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Monday, March 17, 2014

Cutting To The Chase

From a blank canvas board with a grid laid down with 1/4 inch tape, To the first of twelve color charts to be completed using Richard Schmid's basic palette of twelve colors--slightly rearranged--but finished. Eleven more to go.
Chart one of the 12 basic colors on the limited palette didn't translate well, but you can see how very close Cobalt and Ultramarine Blue are.  It will be a while before I can remove the tape. There's a ton of white on this canvas board.

Cobalt Violet has been added next to transparent  red oxide (TRO) and Viridian has been moved to the twelfth spot. Being green, albeit a blue green, Viridian should be positioned next to Lemon yellow with it's greenish cast, if the chart was curled into a cylinder--or laid out like a wheel :-)) Note how close Cobalt Blue and Ultramarine Blue are. Looking closely, cobalt blue has a very slight violet cast and the lighter tints make an excellent silvery gray, which will be useful in another portrait I abandoned. But being so close to Ultramarine, I might want to exchange it sometime for Cerulean Blue?
 While charting color strikes all of us as being a tedious chore--one that I avoided until I HAD to make one for an acrylic .class in art college to get a grade--mixing tints this time around, seems to be a very practical and interesting thing to do. It takes the guesswork out of painting. It cuts mixing time. It allow the painter to cut to the chase, AND in my particular case, to get a feel for how much mixing agent to use to get a fluid stroke that covers the spot. 
Being intimately familiar with the color families enables putting your brush on the value quickly and eliminates using excessive amounts of paint messing around to find what sits right via a number of try's sitting wrong and having to be wiped out.  Using Lolita, an abandoned, failed  painting, as an experimental painting, doing just one chart gave me the values I needed to duplicate the values in the black and white reference photo and brought the painting back to life.  Charting is well worth the work. The bitch of it is the drying time of oils and the make shift drying station I had to set up to lay the charts out till they are fit to strip off the tape. I'm hoping in a week....?  The next chart, I'll use a drying agent. My thanks to Julie Ford for tipping me off that there is one.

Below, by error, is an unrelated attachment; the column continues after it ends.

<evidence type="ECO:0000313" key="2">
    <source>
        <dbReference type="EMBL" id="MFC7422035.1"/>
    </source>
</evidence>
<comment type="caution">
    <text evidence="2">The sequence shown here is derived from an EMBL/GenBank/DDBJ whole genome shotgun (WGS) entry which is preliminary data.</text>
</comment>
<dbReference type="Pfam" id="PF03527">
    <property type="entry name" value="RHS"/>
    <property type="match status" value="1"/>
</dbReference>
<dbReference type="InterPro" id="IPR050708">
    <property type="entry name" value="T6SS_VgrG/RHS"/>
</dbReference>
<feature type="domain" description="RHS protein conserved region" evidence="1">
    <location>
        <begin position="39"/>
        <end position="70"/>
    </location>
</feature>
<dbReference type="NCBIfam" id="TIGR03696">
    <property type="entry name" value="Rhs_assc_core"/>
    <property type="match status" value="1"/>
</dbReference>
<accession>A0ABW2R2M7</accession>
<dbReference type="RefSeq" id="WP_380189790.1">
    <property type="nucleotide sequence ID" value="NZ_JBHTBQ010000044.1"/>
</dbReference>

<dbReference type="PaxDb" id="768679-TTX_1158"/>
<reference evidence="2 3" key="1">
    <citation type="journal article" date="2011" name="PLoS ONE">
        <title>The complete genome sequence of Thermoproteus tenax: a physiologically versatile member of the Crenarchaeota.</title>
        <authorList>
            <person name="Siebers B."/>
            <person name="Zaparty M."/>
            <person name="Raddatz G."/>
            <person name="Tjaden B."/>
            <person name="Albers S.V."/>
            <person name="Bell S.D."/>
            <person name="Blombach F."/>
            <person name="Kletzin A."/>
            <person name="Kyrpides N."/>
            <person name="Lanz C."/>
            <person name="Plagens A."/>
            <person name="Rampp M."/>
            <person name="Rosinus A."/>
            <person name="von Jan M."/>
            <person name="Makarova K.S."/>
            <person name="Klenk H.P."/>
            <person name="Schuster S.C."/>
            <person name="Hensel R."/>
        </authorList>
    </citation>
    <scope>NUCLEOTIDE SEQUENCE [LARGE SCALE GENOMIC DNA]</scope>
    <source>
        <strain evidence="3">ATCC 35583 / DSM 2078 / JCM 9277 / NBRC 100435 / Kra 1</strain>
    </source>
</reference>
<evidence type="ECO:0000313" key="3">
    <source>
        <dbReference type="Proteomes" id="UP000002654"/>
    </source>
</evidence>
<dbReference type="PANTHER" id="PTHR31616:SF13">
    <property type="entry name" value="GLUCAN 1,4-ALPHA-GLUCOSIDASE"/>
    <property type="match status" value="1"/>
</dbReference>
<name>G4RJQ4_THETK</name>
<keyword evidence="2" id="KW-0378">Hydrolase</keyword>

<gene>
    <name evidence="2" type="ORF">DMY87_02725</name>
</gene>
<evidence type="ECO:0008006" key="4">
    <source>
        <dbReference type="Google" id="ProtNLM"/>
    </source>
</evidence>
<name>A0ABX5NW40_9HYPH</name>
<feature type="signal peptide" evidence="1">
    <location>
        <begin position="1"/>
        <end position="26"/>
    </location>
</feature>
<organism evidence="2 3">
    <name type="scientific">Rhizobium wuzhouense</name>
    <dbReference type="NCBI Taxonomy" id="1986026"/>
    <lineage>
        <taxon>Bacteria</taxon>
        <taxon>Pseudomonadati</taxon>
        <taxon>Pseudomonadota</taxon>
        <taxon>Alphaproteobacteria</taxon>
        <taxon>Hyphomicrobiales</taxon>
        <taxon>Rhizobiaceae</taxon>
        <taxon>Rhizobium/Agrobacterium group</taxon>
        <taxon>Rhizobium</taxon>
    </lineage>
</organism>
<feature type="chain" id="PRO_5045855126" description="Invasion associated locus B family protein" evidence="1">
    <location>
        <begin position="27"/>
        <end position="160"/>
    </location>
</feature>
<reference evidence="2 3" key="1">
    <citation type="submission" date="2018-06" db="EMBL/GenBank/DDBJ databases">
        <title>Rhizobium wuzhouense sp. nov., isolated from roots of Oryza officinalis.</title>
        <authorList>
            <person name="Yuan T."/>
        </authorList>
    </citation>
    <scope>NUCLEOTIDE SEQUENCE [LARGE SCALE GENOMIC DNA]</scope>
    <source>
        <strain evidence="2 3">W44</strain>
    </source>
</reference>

Lolita--Not a great likeness to my model, but it served me well. The shadow on her arm has a dash of blue
not in the right shade, and some softening has to go on, but enough on this sketch. What color that shadow should be will show up on the Cobalt Blue chart further down the road. On to the next. My goal  is to loosen my brush strokes while investigating the color values available in this limited palette.

NOTE:  Please excuse this oddly space layout.  It seems I can't write a post on my iPad and then fill in the photos on the computer. Windows 8.1 doesn't take kindly to materials transferred in from an Apple product. 






  1. Hi Linda, nice to take a catch up look on your blog! I love Lolita, you have captured her pose very well.

    1. Thanks Judy. I think I did save the painting. And I know I learned a lot while doing it.

  2. Good work on the colour charts - fun to do and so useful! I have used an app called Blogsy for writing posts and you can add photos easily but they have to be on your camera roll.

    1. I know. What I don't like about writing the posts on iPad is the photos can't be placed where I want them-- centered or next to text. I look at that app. The camera roll is where all photos go that have been edited-- cropped and enhanced. I always crop, but enhancing is only good got drawings on white paper; it makes the paper look white instead of grayish.

      I'm anxious to get on with the next and then the next. TRO will be next. Then one of the blues. I"m going to jump around with the order; the colors I use the most or am most curious about will be done first. I have to get the agent that speeds up the drying ASAP.

  3. I can never decide which I like more, your paintings or your commentary.